Decision to Shut Down Pride, Black History Book Displays at Lafayette Libraries Get National Attention | New

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A decision to halt controversial book exhibits like Pride Month has drawn national attention to Lafayette Parish Public Libraries from news outlets and at least one book author.

Over the past week, The Washington Post, ABC News and Newsweek shared an article online that the Associated Press distributed based on an article published by The Acadiana Advocate on May 31.

The story announced a decision by library director Danny Gillane not to allow exhibitions of books on controversial topics, including Pride Month which began on June 1 to celebrate LGBTQ citizens.






Danny Gillan




Pressed to find out which other groups wouldn’t be featured in book displays, Gillane declared Black History Month, Women’s History Month, Native American Heritage and Cajun Heritage.

Gillane’s directive does not remove books from libraries. It prohibits librarians from displaying them in displays.

In 2021, several public libraries in Lafayette Parish set up Pride Month displays showcasing LGBTQ books, leading Hilda Edmond, former vice president of the Library Board of Control, to complain to Gillane. Edmond, who was nominated by Mayor-President Josh Guillory, resigned shortly thereafter. There was no further discussion of the displays at library board meetings.







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Book displays about specific segments of the community like this one for Pride Month in June 2021 are no longer permitted at Lafayette Parish Public Libraries in Lafayette, Louisiana.




Gillane said he thought if he exhibited books on controversial subjects like Pride month, it would prompt people to call for them to be removed from the library.

Margaret Atwood, author of “The Handmaid’s Tale” and anti-censorship campaigner, shared Newsweek’s version of the story on Twitter on June 3 with her international audience.

“The Handmaid’s Tale” is described on Wikipedia as “a futuristic dystopian novel” published in 1985 and translated into a television series that “is set in near-future New England, in a strongly patriarchal, white supremacist theonomic/theocratic state and totalitarian”. , known as the Republic of Gilead, which overthrew the government of the United States.”

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Warren and Mary Perrin, Cajun heritage advocates and authors, in a letter to local news outlets, urged residents to contact Gillane and ask her to “reconsider her unconstitutional directive – self-censorship – which threatens to undo a major part of the good work done over the past century to save the unique heritage and culture of Black, Cajun, and Native American people.”

The Perrins note that “these are rights established under the most extensive Equal Protection Clause of our Louisiana Constitution, not ‘political.’ They are in fact constitutionally protected rights.”

Women of Wisdom, a diverse nonprofit women’s group that seeks unity and inclusiveness among women, also released a statement on Friday opposing the new policy “prohibiting the posting of books on topics concerning specific segments of the population, including women, LGBTQIA+, Black, Cajun, Indigenous, Asian, and Latino, as well as topics that some might deem “controversial.”

“Make no mistake, this policy is discriminatory and hurtful to all members of our community,” the group wrote. “At WOW, we believe we are stronger together. Part of that strength is being able to share and celebrate who we are. We urge the Lafayette Parish Public Library to reverse that policy.”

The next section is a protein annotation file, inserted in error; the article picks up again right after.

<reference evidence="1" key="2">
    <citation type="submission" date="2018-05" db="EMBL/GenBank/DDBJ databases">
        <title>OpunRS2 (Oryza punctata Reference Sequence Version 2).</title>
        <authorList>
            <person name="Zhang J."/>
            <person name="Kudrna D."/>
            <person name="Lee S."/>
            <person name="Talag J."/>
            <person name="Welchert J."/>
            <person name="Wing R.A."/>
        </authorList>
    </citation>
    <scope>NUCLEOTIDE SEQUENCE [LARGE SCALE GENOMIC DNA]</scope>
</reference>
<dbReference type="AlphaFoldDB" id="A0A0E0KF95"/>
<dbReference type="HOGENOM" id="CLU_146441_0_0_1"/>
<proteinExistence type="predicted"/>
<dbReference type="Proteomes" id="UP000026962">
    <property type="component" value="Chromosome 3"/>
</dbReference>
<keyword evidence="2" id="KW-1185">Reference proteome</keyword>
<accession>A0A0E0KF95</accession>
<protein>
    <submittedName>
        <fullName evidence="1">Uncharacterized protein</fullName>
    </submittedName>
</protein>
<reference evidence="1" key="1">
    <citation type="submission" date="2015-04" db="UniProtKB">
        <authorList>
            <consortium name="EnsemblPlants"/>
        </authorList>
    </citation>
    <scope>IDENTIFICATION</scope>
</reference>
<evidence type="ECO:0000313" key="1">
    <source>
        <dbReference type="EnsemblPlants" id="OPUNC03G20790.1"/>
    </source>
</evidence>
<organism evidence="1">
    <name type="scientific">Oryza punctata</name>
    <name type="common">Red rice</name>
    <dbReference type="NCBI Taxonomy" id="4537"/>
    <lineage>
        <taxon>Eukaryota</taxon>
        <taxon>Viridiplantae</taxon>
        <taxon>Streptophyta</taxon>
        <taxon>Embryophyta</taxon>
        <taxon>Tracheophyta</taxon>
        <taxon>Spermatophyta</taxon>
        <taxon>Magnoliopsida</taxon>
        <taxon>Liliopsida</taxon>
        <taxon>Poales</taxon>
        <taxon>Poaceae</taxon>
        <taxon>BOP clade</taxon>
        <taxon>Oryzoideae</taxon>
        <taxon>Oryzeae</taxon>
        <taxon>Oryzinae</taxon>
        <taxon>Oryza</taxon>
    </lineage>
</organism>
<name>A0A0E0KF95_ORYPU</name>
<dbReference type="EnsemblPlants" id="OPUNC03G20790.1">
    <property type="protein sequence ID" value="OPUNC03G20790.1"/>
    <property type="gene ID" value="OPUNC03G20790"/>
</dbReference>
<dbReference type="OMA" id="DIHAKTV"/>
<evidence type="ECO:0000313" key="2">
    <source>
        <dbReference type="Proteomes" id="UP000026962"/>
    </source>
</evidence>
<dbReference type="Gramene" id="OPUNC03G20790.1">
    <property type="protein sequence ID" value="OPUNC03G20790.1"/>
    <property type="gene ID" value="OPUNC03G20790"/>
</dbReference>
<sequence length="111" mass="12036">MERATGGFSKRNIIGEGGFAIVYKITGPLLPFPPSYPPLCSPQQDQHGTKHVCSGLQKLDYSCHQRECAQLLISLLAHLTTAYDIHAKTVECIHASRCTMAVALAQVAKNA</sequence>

Over the past 20 or so months, the library board has become increasingly conservative and controversial, with actions drawing ire from the black community and the LGBTQ community. In 2020 and 2021, Stephanie Armbruster and Robert Judge were appointed to the board. Prior to joining the board, both were active opponents of Drag Queen Story Time at the library. The judge was elected chairman of the board in November after serving just nine months and immediately tried to implement controversial changes.

Since then, Michael Lunsford of St. Martin Parish and executive director of Citizens for a New Louisiana, has challenged two books, seeking to have them banned. “This Book is Gay”, a non-fiction book for teens, was the first. A committee voted not to ban the book, and the full board voted 4 to 2 against its removal. Armbruster and Judge voted to remove it immediately. Instead, Gillane decided to move all teenage nonfiction to the adult fiction section, which appeased Lunsford and the board.







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Lafayette Parish Library Board of Control Chairman Robert Judge and member Stephanie Armbruster speak before taking an article to ban the Scotty documentary




A second book that Lunsford tried to have removed also remains on library shelves after a committee voted against its removal. Another committee also voted against deleting an unrated documentary film about a man who arranged gay and lesbian sex for Hollywood stars. Instead, the board voted unanimously to treat “Scotty and the Secret Hollywood History” as NC-17 rated films. Only customers 17 years and older can access it.

The library board faced negative national attention in January 2021 after it rejected a state grant to buy books and hold talks about the history of suffrage, including black struggles to get the right to vote. Some board members complained that the moderators aligned were “too left-wing”.

The Lafayette Parish Council, which appoints most of the library board members, is to fill a vacancy Tuesday created by the resignation of former president Doug Palombo. Eleven people applied.

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